Dead Sea Scroll question

Discussion in 'Bible Versions/Translations' started by SolaSaint, Jun 26, 2012.

  1. SolaSaint

    SolaSaint
    Expand Collapse
    Well-Known Member

    Joined:
    Nov 27, 2009
    Messages:
    2,824
    Likes Received:
    25
    I have done a little research on the Dead Sea Scrolls and I have a question concerning when they were written. Most all experts claim the scrolls found were written from between 250-100 BC. However a few say they could have been written as late as 70 AD. To me this is critical. If they were written (copied) around 100 BC, then we have the entire book of Isaiah copied for us before Jesus was even born. We specificaly have Isaiah 53 copied 100 years plus before He was born.

    I use this in apologetics to encourage believers in understanding fulfilled prophecy. So it is important I have it right. My question is "is it set in stone that these scrolls are from 100 BC?"
     
  2. Van

    Van
    Expand Collapse
    Well-Known Member

    Joined:
    Mar 4, 2011
    Messages:
    9,515
    Likes Received:
    49

    My understanding is that the various scrolls have range in date, some as early as 200 BC and some perhaps as late as 100 AD. So you need to find the specific date for the scroll containing Isaiah 53.

    Found this on the internet: "The earliest copy of Isaiah, found among the Dead Sea Scrolls, dates to the second century B.C., and is essentially like the Isaiah found in our Bible, though with many minor variations. Two major Isaiah scrolls were found near the Dead Sea, along with fragments of 16 other copies of the book. One of these scrolls contained all 66 chapters of Isaiah, which is the longest prophetic book in the Bible. At 24 feet, it is also the longest of the Dead Sea Scrolls."
     
    #2 Van, Jun 26, 2012
    Last edited by a moderator: Jun 26, 2012
  3. preachinjesus

    preachinjesus
    Expand Collapse
    Well-Known Member
    Supporter

    Joined:
    Feb 9, 2004
    Messages:
    7,406
    Likes Received:
    99
    Nothing about the dating of these scrolls is "set in stone" but scholars are pretty convinced of the 200 BC - AD 70 dating on most of the scrolls. Given the socio-political issue surrounding Qumran (why they went there, the nature of their community, how they were oppressed) it makes sense to have them fall into this category. Also the composition of the documents, the inks and materials used, the nature of other archeological evidence surrounding them all seem to lead to the conclusion that this dating is pretty certain.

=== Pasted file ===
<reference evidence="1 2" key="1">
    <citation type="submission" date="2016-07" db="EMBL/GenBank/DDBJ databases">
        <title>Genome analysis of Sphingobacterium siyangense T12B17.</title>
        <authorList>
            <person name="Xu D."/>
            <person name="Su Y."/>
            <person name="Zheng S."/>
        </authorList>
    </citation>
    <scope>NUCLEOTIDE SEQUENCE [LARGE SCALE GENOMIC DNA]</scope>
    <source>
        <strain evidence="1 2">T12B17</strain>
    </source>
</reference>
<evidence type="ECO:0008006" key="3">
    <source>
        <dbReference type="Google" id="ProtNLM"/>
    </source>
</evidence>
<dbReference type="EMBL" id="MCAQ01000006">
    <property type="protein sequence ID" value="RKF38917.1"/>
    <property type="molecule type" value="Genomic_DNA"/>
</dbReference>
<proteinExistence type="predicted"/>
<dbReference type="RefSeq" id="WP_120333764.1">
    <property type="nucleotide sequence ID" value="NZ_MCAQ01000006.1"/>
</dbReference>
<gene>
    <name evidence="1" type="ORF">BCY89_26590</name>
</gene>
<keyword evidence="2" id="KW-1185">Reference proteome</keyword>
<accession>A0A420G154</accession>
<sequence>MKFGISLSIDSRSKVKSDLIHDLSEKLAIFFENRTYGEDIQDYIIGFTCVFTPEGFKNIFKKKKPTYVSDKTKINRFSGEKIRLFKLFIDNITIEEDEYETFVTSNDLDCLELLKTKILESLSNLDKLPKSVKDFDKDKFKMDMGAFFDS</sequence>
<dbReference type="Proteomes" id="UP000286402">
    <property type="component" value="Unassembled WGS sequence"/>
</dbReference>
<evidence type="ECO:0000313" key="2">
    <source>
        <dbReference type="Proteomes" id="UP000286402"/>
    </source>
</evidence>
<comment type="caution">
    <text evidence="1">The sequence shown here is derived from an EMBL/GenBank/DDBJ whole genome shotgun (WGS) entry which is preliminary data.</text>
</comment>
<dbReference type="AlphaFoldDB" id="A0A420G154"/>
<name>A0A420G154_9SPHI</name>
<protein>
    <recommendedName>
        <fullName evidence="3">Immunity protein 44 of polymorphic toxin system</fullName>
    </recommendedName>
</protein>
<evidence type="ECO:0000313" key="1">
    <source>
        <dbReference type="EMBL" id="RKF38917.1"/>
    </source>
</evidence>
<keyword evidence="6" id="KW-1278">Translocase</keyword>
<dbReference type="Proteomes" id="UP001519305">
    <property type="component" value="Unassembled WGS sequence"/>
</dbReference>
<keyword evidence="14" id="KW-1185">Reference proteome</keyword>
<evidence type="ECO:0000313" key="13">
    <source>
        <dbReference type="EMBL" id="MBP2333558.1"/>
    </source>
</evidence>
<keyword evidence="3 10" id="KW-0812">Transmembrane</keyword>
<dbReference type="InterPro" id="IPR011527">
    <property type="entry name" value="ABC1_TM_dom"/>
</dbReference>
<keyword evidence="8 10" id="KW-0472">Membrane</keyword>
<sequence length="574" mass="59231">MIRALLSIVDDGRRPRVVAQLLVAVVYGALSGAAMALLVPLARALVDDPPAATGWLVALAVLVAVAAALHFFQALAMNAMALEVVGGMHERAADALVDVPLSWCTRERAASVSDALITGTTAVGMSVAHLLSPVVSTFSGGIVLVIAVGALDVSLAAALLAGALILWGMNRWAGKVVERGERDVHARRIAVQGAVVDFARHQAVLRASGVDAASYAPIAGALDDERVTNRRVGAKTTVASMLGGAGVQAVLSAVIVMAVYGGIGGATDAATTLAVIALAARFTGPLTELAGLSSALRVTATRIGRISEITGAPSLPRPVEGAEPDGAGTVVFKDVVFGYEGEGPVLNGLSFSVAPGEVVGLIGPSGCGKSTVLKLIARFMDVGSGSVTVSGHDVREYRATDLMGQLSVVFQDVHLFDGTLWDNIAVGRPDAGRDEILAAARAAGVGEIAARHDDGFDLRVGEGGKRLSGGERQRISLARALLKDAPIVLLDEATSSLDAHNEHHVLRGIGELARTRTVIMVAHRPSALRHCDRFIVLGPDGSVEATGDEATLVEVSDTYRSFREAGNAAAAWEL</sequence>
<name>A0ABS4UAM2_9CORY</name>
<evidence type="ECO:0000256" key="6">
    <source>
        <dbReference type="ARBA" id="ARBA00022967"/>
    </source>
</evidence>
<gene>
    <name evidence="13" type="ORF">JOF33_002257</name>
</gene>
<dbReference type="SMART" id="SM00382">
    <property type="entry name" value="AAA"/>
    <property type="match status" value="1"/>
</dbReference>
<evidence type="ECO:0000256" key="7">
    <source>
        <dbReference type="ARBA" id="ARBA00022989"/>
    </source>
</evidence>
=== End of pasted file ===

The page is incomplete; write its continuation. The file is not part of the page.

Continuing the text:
We can be pretty confident that the Qumran Scrolls dating in this period is what has been reported. These are some of the most thoroughly examined, carefully processed, and critically reviewed archeological finds of the last 200 years. They are some of the most checked and double-checked documents out there. Also, if this is any help in apologetics with unbelievers, much of the data and archeology has been done by non-believers.

    The Isaiah scroll is dated to about 150 - 100 BC and this is one of the most important finds in the entire manuscript collection. The scroll is almost completely intact and varies from the MT of the Hebrew in minor areas which are usually attributed to differences in grammar, spelling, and formation of letters. It is a strong archeological evidence to aid our apologetic efforts.
     
  4. kyredneck

    kyredneck
    Expand Collapse
    Well-Known Member

    Joined:
    Jul 28, 2009
    Messages:
    10,545
    Likes Received:
    272
    COOL! I luv it!
     
  5. franklinmonroe

    franklinmonroe
    Expand Collapse
    Active Member

    Joined:
    Aug 2, 2006
    Messages:
    2,872
    Likes Received:
    3
    Think of it this way: all the books in my house were not published in the same decade. A few from the 20s, several from the 50s, and some from the 60s, 70s, 80s, etc. So also the Qumran community had writings from various ages; the DSS are not all original compositions or even copies made by the Qumran citizens themselves.

    Remember, most of the thousands of "scrolls" are actually just small fragments, and only about 25% of them are actually canonical scripture. So, it wouldn't necessarily negatively affect biblical 'evidence' if some secular or apocryphal scraps are from the early 1st century AD.
     
  6. SolaSaint

    SolaSaint
    Expand Collapse
    Well-Known Member

    Joined:
    Nov 27, 2009
    Messages:
    2,824
    Likes Received:
    25
    Thanks PiJ, I think this data is sooooo critical to be able to refute the uber textual critics like Erhman. These type guys are always saying Scripture evolved over the ages to fit the Christian agenda. They normally critique the NT, but I would like to know how they answer the accuracy of the scroll of Isaiah from Qumran?
     

Share This Page

Loading...